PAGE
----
The Weser ([ˈveːzɐ]) is a river of Lower Saxony in north-west Germany. It begins at Hannoversch Münden through the confluence of the Werra and Fulda. It passes through the Hanseatic city of Bremen. Its mouth is 50 km (31 mi) further north against the ports of Bremerhaven and Nordenham. The latter is on the Butjadingen Peninsula. It then merges into the North Sea via two highly saline, estuarine mouths.
This article needs additional citations for verification. (March 2021)
Werser (Low German)
|Etymology||*weis, Germanic, meaning to flow|
|• location||Confluence of the Fulda and Werra Rivers in Hann. Münden|
|• elevation||116 m (381 ft)|
|Mouth||Wadden Sea of the North Sea|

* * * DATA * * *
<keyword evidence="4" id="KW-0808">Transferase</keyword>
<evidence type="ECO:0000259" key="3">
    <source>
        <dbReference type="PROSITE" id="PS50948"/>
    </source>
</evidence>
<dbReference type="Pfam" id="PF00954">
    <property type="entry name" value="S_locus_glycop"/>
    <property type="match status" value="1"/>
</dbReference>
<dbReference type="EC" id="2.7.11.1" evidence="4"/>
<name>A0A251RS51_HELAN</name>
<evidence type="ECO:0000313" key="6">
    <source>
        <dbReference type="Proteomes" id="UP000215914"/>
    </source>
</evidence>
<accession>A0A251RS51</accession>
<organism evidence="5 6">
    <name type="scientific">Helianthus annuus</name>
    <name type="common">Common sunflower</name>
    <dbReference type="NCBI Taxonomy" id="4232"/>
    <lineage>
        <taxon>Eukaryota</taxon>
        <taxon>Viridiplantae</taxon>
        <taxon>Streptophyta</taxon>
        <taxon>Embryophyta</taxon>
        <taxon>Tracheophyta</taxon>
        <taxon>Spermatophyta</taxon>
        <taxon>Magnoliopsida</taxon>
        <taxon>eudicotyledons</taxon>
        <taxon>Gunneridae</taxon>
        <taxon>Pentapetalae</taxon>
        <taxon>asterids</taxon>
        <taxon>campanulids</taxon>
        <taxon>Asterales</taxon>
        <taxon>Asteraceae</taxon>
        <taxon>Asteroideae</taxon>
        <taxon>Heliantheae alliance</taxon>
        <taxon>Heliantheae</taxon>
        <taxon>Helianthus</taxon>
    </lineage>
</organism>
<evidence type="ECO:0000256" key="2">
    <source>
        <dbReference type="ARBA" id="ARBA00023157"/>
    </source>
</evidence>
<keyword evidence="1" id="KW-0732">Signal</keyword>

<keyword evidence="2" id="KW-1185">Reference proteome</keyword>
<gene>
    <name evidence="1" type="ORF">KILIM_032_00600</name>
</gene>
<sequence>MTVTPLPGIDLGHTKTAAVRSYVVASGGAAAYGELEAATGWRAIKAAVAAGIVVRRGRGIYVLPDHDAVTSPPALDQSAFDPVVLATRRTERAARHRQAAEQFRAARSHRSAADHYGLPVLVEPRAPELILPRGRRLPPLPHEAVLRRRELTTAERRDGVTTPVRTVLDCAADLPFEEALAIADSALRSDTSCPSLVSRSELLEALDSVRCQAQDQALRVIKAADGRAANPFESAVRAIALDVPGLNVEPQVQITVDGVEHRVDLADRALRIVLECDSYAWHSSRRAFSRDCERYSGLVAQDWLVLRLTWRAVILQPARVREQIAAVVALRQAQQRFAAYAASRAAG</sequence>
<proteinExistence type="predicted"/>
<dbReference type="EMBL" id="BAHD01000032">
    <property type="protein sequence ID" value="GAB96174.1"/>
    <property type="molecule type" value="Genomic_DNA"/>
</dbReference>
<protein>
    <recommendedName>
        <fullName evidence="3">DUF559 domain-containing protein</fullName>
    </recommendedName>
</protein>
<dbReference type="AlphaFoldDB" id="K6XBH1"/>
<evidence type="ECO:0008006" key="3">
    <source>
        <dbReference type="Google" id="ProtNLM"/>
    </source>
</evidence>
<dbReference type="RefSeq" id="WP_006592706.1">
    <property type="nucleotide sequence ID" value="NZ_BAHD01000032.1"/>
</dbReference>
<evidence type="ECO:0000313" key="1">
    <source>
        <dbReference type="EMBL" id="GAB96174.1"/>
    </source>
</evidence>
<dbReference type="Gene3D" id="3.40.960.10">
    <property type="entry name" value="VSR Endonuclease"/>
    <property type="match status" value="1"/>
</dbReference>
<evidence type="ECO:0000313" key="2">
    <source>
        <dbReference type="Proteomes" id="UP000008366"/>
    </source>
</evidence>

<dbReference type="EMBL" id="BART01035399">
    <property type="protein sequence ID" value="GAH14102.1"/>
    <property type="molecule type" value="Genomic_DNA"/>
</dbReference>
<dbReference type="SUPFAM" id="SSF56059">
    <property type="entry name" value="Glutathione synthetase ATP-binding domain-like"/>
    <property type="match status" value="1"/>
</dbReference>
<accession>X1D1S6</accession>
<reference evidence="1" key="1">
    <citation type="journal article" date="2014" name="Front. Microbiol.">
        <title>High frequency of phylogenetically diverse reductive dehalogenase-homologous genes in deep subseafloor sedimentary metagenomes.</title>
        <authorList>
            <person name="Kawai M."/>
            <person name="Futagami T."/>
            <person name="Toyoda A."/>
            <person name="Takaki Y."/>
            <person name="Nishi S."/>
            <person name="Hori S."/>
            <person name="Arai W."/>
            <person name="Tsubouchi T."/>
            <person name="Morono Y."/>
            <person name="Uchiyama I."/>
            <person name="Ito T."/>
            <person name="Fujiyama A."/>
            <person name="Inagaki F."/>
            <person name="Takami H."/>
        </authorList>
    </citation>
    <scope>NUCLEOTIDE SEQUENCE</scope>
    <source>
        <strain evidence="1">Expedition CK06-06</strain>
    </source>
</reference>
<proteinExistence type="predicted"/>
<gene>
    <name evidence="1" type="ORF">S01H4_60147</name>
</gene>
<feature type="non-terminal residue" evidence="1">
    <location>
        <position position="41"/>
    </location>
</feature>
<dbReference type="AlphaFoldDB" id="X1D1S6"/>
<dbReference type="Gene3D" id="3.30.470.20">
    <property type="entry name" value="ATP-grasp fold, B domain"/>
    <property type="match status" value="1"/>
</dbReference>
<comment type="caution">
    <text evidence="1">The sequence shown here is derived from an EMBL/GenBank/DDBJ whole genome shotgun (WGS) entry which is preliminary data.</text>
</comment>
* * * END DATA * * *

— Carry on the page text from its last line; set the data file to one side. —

|Between Bremerhaven and Nordenham|
|0 m (0 ft)|
|Length||452 km (281 mi)|
|Basin size||46,306 km2 (17,879 sq mi)|
|• average||327 m3/s (11,500 cu ft/s)|
|River system||Weser basin|
|• left||Diemel, Emmer, Werre, Große Aue, Hunte|
|• right||Aller, Lesum|
It connects to the canal network running east-west across the North German Plain.
The river combined with the Werra – a dialectal form of Weser – runs 744 km (462 mi). This makes up the longest river wholly in Germany. The Weser itself is 452 km (281 mi) long. The Werra rises in Thuringia, the German State south of the main projection (tongue) of Lower Saxony.